With krill in the area, we were anxious to find their blue whale predators, too. Once we began our visual survey effort, we were alerted by local whale watchers of a blue whale sighting. We headed straight to this location and got to work. The day that followed featured another round of krill experiments, and a few more blue whale sightings. Predator and prey were both present, a stark contrast to our experience in the previous weeks within the STB and along the west coast of the South Island. The science team and crew of the R/V Star Keys fell right into gear, carefully maneuvering around these ocean giants to collect identification photos, drone flights, and fecal samples, finding our rhythm in what we came here to do. We are deeply grateful to the regional managers, local Iwi representatives, researchers, and tourism operators that supported making our time in Kaikoura so fruitful, on just a moment’s notice.

The SAPPHIRE 2024 field team on a day of successful blue whale sightings. Clockwise, starting top left: Dawn Barlow and Leigh Torres following a sunset blue whale sighting, Mike Ogle in position for biopsy sample collection, Kim Bernard collecting blue whale dive times, KC Bierlich collecting identification photos.

What does it all mean? It’s hard to say right now, but time and data analysis will hopefully tell. While this field season was certainly unexpected, it was valuable in many ways. Our experiences this year emphasize the pay-off of being adaptable in the field to maximize time, money, and data collection efforts (during our three-week cruise we slept in 10 different ports or anchorages, did an aerial survey, and rapidly changed our planned study area). Oftentimes, the cases that initially “don’t make sense” are the ones that end up providing key insights into larger patterns. No doubt this was a challenging and at times frustrating field season, but it could also be the year that provides the greatest insights. After two more years of data collection, it will be fascinating to compare this year’s blue whale and krill data in the greater context of environmental variability.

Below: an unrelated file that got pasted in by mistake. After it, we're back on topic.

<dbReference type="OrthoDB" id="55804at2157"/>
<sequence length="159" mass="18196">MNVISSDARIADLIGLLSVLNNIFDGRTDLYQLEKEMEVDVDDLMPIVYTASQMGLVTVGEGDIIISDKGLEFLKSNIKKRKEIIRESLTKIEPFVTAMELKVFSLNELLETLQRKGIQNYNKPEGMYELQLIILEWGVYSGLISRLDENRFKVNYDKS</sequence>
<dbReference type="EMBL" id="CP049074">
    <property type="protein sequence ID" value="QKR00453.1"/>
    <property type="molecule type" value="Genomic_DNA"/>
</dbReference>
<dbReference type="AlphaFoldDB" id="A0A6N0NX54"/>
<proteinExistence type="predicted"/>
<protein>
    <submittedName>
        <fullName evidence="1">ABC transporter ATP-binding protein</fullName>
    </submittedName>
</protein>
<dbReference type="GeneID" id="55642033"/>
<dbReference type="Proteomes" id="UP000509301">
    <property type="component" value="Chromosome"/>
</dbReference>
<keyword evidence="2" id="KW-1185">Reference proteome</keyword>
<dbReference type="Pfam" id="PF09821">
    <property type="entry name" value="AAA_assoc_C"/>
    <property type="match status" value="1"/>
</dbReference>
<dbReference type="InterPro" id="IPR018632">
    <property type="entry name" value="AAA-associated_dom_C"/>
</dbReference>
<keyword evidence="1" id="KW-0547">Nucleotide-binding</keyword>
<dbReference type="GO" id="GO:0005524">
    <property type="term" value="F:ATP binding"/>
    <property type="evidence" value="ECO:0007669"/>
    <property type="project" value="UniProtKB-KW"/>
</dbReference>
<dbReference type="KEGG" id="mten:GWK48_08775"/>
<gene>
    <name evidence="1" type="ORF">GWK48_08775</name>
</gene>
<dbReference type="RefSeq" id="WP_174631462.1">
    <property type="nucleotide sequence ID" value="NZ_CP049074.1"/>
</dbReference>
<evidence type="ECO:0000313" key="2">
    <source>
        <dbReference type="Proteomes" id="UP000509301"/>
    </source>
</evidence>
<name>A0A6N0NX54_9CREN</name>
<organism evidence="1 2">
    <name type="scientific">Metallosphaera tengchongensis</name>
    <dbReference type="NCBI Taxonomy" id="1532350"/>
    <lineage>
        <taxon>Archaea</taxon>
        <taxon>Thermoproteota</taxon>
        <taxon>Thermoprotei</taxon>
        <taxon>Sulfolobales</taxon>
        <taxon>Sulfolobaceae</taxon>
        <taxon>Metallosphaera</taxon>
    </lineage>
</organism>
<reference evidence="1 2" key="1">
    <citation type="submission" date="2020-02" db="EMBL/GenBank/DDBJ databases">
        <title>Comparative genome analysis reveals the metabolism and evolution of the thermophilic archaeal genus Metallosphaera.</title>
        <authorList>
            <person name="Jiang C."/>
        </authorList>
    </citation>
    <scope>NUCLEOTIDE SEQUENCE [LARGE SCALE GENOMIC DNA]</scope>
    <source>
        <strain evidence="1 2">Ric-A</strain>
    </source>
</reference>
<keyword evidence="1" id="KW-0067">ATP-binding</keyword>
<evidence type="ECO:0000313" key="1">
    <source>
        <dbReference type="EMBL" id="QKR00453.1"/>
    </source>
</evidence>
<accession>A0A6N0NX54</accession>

A blue whale comes up for air. Photo by Dawn Barlow.

One thing is clear, the oceans are without question already experiencing the impacts of global climate change. This year solidified the importance of our research, emphasizing the need to understand how krill—a crucial marine prey item—and their predators are being affected by warming and shifting oceans.  

A blue whale at sunset, off Kaikoura. Photo by Leigh Torres.

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How big, how blue, how beautiful! Studying the impacts of climate change on big, (and beautiful) blue whales

Dr. KC Bierlich, Postdoctoral Scholar, OSU Department of Fisheries, Wildlife, & Conservation Sciences, Geospatial Ecology of Marine Megafauna Lab

The SAPPHIRE Project is in full swing, as we spend our days aboard the R/V Star Keys searching for krill and blue whales (Figure 1) in the South Taranaki Bight (STB) region of Aotearoa New Zealand. We are investigating how changing ocean conditions impact krill availability and quality, and how this in turn impacts blue whale behavior, health, and reproduction. Understanding the link between changing environmental conditions on prey species and predators is key to understanding the larger implications of climate change on ocean food webs and each populations’ resiliency. 

Figure 1. The SAPPHIRE team searching for blue whales. Top left) KC Bierlich, top right) Dawn Barlow, bottom left) Dawn Barlow, Kim Bernard (left to right), bottom right) KC Bierlich, Dawn Barlow, Leigh Torres, Mike Ogle (left to right).